Is an Ionized Calcium Test?
Calcium is an important mineral that your body uses in many ways.
It increases the strength of your bones and teeth and helps your muscles and
A serum calcium blood test measures the total calcium in your
blood. There are several different forms of calcium in your blood. These
include ionized calcium, calcium bound to other minerals called anions, and
calcium bound to proteins like albumin. Ionized calcium, also known as free
calcium, is the most active form.
Do I Need an Ionized Calcium Test?
A serum calcium test usually checks the total amount of calcium
in your blood. This includes ionized calcium and calcium bound to proteins.
Your doctor may want to check your blood calcium levels if you have signs of
kidney disease, certain kinds of cancers, or problems with your parathyroid
Ionized calcium levels give more information about active,
ionized calcium. It may be important to know your ionized calcium levels if you
have abnormal levels of proteins, such as albumin, or immunoglobins in your
blood. If the balance between bound calcium and free calcium isn’t normal, it’s
important to find out why. Free calcium and bound calcium each typically make
up half of your body’s total calcium. An imbalance can be a sign of a major
You may have your ionized calcium level checked if:
- you’re receiving blood transfusions
- you’re critically ill and on intravenous (IV)
- you’re having major surgery
- you have abnormal levels of blood proteins
In these cases, it’s important to understand exactly how much
free calcium you have available.
Low levels of free calcium can cause your heart to slow down or
speed up, cause muscle spasms, and even result in a coma. Your doctor may order
an ionized calcium test if you have any signs of numbness around your mouth or
in your hands and feet, or if you have muscle spasms in the same areas. These
are symptoms of low free calcium levels.
An ionized calcium test is harder to perform than a serum calcium
test. It requires special handling of the blood sample, and it’s only done in
Do I Prepare for an Ionized Calcium Test?
You’ll need to fast for six hours before you have your blood
drawn for an ionized calcium test. This means you shouldn’t eat or drink
anything other than water during that time.
Discuss your current medications with your doctor. You may have
to stop taking certain medications before the test but only if your doctor
tells you to do so. Examples of drugs that can affect your ionized calcium
- calcium salts
- thiazide diuretics
Don’t stop taking a medication without talking to your doctor
about it first.
Is an Ionized Calcium Test Performed?
An ionized calcium test uses a small amount of your blood. A
healthcare professional will get a blood sample by performing a venipuncture.
They’ll clean a section of skin on your arm or hand, insert a needle into your
vein through your skin, and then draw a small amount of blood into a test tube.
You may feel some moderate pain or a mild pinching sensation
during the procedure. After your doctor removes the needle, you may feel a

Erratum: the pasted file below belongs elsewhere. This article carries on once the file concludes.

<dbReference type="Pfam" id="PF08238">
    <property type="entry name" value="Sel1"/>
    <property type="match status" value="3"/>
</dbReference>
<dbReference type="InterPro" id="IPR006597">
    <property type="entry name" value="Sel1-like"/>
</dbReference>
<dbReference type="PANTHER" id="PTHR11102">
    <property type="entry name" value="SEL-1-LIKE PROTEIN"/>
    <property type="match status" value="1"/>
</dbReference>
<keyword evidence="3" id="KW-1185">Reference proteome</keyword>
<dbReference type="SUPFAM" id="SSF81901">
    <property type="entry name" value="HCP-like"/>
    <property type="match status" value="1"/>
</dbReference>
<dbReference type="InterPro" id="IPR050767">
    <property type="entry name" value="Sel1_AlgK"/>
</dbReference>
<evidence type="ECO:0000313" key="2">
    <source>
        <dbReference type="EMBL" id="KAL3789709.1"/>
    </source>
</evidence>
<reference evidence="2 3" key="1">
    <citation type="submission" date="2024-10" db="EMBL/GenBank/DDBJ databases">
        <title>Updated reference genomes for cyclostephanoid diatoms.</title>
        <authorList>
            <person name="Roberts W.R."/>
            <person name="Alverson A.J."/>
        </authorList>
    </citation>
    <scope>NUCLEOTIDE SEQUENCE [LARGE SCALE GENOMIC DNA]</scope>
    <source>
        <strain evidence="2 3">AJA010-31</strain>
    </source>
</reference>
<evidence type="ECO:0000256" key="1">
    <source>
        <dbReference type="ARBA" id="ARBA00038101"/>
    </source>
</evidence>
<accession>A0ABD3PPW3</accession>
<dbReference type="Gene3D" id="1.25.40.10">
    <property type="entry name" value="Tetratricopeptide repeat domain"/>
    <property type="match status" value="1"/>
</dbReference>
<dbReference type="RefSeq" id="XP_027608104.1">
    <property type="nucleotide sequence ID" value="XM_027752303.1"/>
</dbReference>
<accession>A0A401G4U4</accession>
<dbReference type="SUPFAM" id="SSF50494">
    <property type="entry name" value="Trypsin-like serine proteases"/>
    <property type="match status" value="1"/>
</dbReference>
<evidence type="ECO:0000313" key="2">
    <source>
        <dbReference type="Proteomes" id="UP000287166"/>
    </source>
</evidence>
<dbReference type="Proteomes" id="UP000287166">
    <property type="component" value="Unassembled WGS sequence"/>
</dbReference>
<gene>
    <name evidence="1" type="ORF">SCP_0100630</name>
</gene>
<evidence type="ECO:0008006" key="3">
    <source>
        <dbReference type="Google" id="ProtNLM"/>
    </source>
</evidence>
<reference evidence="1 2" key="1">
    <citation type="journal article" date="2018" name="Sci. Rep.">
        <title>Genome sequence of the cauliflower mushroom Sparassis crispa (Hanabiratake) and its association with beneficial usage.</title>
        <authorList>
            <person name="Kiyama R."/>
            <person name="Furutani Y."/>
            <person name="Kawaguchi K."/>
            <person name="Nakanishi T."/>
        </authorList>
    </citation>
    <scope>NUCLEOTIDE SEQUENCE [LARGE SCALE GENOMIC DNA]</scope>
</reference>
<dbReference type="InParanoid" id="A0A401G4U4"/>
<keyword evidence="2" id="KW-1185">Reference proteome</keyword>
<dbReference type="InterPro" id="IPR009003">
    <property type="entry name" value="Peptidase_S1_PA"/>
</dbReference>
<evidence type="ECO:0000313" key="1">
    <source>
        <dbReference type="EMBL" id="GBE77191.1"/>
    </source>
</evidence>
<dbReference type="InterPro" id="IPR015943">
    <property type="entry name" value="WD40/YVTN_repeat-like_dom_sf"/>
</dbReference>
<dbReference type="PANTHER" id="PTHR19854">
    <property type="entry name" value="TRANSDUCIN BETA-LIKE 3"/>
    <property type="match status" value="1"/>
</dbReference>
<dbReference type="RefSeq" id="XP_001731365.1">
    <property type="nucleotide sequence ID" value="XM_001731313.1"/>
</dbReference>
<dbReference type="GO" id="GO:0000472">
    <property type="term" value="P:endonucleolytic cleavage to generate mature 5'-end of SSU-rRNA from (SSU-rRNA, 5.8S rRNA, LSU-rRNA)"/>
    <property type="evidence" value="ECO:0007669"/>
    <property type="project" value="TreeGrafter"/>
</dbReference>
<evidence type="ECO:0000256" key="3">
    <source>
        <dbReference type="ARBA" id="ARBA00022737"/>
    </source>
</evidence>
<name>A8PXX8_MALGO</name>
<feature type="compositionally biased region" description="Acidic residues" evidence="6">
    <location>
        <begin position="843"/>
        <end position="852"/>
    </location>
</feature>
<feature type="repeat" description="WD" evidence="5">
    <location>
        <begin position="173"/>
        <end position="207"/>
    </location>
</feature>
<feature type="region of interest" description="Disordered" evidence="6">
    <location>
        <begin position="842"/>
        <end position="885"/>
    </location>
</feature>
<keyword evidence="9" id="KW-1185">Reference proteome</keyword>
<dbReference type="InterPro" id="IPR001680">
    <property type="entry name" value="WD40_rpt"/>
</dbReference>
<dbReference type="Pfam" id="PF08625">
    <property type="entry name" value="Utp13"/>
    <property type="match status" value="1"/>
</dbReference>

throbbing sensation. You’ll be instructed to apply pressure to the site where
the needle entered your skin. Your arm will then be bandaged. You should avoid
using that arm for heavy lifting for the rest of the day.
Are the Risks of an Ionized Calcium Test?
There are some very rare risks involved in taking a blood sample,
- lightheadedness or fainting
- hematoma, which occurs when blood accumulates
under your skin
- excessive bleeding
Bleeding for a long period after the procedure may indicate a
more serious bleeding condition.
Do the Results Mean?
Normal levels of ionized calcium are different in adults and
children. In adults, a level of 4.64 to 5.28 milligrams per deciliter (mg/dL) is
normal. In children, a normal ionized calcium level is 4.8 to 5.52 mg/dL.
If you have low levels of ionized calcium in your blood, it can
- hypoparathyroidism, which is an underactive
- inherited resistance to parathyroid hormone
- malabsorption of calcium
- a vitamin D deficiency
- osteomalacia or rickets, which is a softening of
the bones (in many cases due to a vitamin D deficiency)
- a magnesium deficiency
- high phosphorus levels
- acute pancreatitis, which is an inflammation of
- kidney failure
If you have a high level of ionized calcium in your blood, it can
- hyperparathyroidism, which is an overactive
- sedentary lifestyle or lack of mobility
- milk-alkali syndrome, which is high levels of
calcium and alkali in the body due to having too much milk or antacids over
- multiple myeloma, which is cancer of the plasma
cells (a type of white blood cell that produces antibodies)
- Paget’s disease, which is a disorder that
results in deformity due to abnormal bone destruction and growth
- sarcoidosis, which is an inflammatory disease
that affects the eyes, skin, and other organs
- tuberculosis, which is a potentially life-threatening
disease caused by the bacterium Mycobacterium tuberculosis
- a kidney transplant
- the use of thiazide diuretics
- certain kinds of tumors
- an overdose of vitamin D
Your doctor will discuss your results with you. They’ll also help
determine your next steps if any are needed.